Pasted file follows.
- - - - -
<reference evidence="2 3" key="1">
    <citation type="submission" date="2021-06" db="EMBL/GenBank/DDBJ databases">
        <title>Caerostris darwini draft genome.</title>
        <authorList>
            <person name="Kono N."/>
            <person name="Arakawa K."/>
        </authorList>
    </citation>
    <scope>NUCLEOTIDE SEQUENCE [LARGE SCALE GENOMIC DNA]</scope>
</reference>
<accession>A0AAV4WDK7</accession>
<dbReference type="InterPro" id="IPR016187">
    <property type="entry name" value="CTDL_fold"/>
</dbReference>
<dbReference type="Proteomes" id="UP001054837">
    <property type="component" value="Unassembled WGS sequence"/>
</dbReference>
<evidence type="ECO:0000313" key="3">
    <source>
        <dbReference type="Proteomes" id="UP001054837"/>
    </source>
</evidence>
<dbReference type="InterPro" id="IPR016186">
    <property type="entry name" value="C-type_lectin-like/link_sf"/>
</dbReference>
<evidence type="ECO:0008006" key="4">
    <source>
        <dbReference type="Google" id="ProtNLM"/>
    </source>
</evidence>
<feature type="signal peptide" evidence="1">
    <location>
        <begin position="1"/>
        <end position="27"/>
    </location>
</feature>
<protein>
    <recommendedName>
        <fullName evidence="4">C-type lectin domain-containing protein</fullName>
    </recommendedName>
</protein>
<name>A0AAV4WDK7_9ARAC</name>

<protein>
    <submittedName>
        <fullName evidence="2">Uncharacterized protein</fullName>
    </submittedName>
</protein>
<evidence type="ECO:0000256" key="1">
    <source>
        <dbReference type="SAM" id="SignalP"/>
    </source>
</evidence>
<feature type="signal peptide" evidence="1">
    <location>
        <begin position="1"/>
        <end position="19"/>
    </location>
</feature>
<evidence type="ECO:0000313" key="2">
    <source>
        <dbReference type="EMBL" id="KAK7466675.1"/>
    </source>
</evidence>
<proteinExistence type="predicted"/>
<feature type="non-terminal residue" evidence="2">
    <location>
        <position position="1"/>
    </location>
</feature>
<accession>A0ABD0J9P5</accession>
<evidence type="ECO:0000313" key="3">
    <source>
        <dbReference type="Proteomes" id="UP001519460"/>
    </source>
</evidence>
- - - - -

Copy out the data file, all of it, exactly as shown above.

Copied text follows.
<reference evidence="2 3" key="1">
    <citation type="submission" date="2021-06" db="EMBL/GenBank/DDBJ databases">
        <title>Caerostris darwini draft genome.</title>
        <authorList>
            <person name="Kono N."/>
            <person name="Arakawa K."/>
        </authorList>
    </citation>
    <scope>NUCLEOTIDE SEQUENCE [LARGE SCALE GENOMIC DNA]</scope>
</reference>
<accession>A0AAV4WDK7</accession>
<dbReference type="InterPro" id="IPR016187">
    <property type="entry name" value="CTDL_fold"/>
</dbReference>
<dbReference type="Proteomes" id="UP001054837">
    <property type="component" value="Unassembled WGS sequence"/>
</dbReference>
<evidence type="ECO:0000313" key="3">
    <source>
        <dbReference type="Proteomes" id="UP001054837"/>
    </source>
</evidence>
<dbReference type="InterPro" id="IPR016186">
    <property type="entry name" value="C-type_lectin-like/link_sf"/>
</dbReference>
<evidence type="ECO:0008006" key="4">
    <source>
        <dbReference type="Google" id="ProtNLM"/>
    </source>
</evidence>
<feature type="signal peptide" evidence="1">
    <location>
        <begin position="1"/>
        <end position="27"/>
    </location>
</feature>
<protein>
    <recommendedName>
        <fullName evidence="4">C-type lectin domain-containing protein</fullName>
    </recommendedName>
</protein>
<name>A0AAV4WDK7_9ARAC</name>

<protein>
    <submittedName>
        <fullName evidence="2">Uncharacterized protein</fullName>
    </submittedName>
</protein>
<evidence type="ECO:0000256" key="1">
    <source>
        <dbReference type="SAM" id="SignalP"/>
    </source>
</evidence>
<feature type="signal peptide" evidence="1">
    <location>
        <begin position="1"/>
        <end position="19"/>
    </location>
</feature>
<evidence type="ECO:0000313" key="2">
    <source>
        <dbReference type="EMBL" id="KAK7466675.1"/>
    </source>
</evidence>
<proteinExistence type="predicted"/>
<feature type="non-terminal residue" evidence="2">
    <location>
        <position position="1"/>
    </location>
</feature>
<accession>A0ABD0J9P5</accession>
<evidence type="ECO:0000313" key="3">
    <source>
        <dbReference type="Proteomes" id="UP001519460"/>
    </source>
</evidence>